It’s that time in the semester—time to think about final exams. If you teach online or have otherwise had the opportunity to give exams online, you know that securing the exam can be tricky. For my part, I assume students will be using their books and notes as they take the exam; however, the exams are still challenging and assess students’ mastery of the material. Here are my best tricks for securing my exams and promoting individual efforts.
Define the Rules for Taking the Exam
Does your school have an honor code or academic honesty policy for taking online exams? Do you expect students’ efforts to be individual ones? If you do, make the policies explicit.
Create Multiple Versions of the Exam
This is much easier than it sounds. My school uses D2L as its course management system, but I am guessing this will work in any system. For each question on the exam, I create three variations on the question—one question three ways. For example, if I am assessing trite expressions, each variation on that question will include a different trite expression. D2L randomizes the questions, so the odds are that even if students are trying to do the exam together, they will likely get different exam questions. In addition, I also randomize the answers within each question. I know writing multiple versions of a question seems like a lot of work, but many textbook test banks have multiple questions on any topic, and once you have created your pool of test questions, you can auto generate your exam each semester rather than writing a new one.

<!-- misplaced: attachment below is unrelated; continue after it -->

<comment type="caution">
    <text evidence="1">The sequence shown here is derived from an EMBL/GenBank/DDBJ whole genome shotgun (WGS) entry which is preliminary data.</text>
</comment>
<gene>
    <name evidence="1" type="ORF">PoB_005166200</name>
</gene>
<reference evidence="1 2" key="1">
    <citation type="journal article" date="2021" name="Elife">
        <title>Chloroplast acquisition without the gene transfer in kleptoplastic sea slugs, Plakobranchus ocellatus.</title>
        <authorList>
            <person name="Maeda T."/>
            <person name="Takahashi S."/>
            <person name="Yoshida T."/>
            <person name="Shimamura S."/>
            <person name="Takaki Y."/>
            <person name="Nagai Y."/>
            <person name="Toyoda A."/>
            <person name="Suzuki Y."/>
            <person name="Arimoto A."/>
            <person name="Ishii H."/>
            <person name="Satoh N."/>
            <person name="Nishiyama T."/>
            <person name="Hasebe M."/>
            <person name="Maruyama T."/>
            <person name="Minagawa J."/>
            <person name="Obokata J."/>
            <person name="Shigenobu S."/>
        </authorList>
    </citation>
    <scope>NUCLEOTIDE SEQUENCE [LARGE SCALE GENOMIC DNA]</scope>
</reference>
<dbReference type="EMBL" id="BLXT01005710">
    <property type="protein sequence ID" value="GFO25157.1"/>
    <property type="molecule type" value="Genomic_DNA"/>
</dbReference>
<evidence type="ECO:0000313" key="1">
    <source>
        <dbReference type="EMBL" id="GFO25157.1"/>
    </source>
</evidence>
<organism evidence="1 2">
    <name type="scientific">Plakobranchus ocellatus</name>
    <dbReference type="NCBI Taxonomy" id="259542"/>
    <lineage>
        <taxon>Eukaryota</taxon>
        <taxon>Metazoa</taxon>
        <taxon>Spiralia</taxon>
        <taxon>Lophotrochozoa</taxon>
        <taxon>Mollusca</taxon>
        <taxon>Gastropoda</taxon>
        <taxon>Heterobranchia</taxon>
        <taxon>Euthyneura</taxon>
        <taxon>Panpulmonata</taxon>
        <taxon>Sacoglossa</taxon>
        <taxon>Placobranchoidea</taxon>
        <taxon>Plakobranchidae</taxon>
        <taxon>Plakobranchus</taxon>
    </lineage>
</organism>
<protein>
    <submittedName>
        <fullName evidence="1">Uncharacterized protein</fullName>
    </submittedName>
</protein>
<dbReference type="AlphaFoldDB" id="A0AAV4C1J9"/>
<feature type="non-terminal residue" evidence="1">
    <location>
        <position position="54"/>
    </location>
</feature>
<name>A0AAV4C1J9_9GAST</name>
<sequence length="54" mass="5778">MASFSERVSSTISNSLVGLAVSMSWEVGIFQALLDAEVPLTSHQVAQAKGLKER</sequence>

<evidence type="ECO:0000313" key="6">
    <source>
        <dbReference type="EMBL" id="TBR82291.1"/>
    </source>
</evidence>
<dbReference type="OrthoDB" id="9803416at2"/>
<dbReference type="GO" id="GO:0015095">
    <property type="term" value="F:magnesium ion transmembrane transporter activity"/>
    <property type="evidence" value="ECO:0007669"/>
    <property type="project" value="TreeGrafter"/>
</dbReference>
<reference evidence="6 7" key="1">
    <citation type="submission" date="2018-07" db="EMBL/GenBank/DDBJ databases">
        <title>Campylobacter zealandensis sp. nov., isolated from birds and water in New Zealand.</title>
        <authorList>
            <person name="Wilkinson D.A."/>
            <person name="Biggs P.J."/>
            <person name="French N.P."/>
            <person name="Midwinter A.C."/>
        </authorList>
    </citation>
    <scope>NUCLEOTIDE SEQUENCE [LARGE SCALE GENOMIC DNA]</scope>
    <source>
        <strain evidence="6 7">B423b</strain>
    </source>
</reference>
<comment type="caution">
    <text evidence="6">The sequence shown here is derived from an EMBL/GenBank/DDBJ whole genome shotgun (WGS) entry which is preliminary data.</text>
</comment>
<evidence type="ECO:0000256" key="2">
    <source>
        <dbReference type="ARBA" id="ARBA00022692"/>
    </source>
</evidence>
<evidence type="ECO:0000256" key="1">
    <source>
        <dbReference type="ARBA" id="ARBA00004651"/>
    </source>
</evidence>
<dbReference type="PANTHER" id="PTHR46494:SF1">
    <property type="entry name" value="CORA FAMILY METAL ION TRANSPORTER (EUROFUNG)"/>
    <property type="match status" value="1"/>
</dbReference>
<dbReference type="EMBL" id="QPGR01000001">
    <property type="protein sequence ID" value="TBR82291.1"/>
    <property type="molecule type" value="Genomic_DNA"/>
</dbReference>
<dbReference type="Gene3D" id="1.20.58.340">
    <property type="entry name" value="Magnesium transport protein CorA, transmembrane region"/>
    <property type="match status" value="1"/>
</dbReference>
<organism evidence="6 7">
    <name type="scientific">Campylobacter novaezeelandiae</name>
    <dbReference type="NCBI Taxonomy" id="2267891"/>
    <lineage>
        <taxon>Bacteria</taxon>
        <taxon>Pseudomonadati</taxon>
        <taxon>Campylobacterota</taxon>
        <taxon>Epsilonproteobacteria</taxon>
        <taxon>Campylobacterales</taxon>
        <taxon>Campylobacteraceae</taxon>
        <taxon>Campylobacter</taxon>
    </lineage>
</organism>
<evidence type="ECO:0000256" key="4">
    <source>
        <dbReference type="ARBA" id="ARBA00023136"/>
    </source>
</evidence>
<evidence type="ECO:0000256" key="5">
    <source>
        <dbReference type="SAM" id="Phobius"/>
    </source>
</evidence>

Set a Time Limit
Setting a time limit and penalizing late submissions discourages students from looking up every answer; they just do not have time. I let my students know of the time limit, let them know the late penalty, and encourage them to study as they would in a face-to-face course. How much time I give them depends on the nature of the questions. Generally, 30 – 40 minutes per 60 multiple-choice questions and 20 minutes per long-answer question or 5 short-answer questions will work.
Vary the Question Types
Using a combination of multiple-choice, long-answer, and short-answer questions lets you see individual effort more clearly and gives students a wider array of opportunities to demonstrate what they know.
Ask Questions That Require Application of Knowledge
Asking students to apply what they know means that they cannot readily look up information in a textbook. For example, rather than asking students for the definition of “parallelism,” ask students to select which sentence in a list of sentences is parallel.
I am guessing many of you have strategies that work well. If so, please share them with us.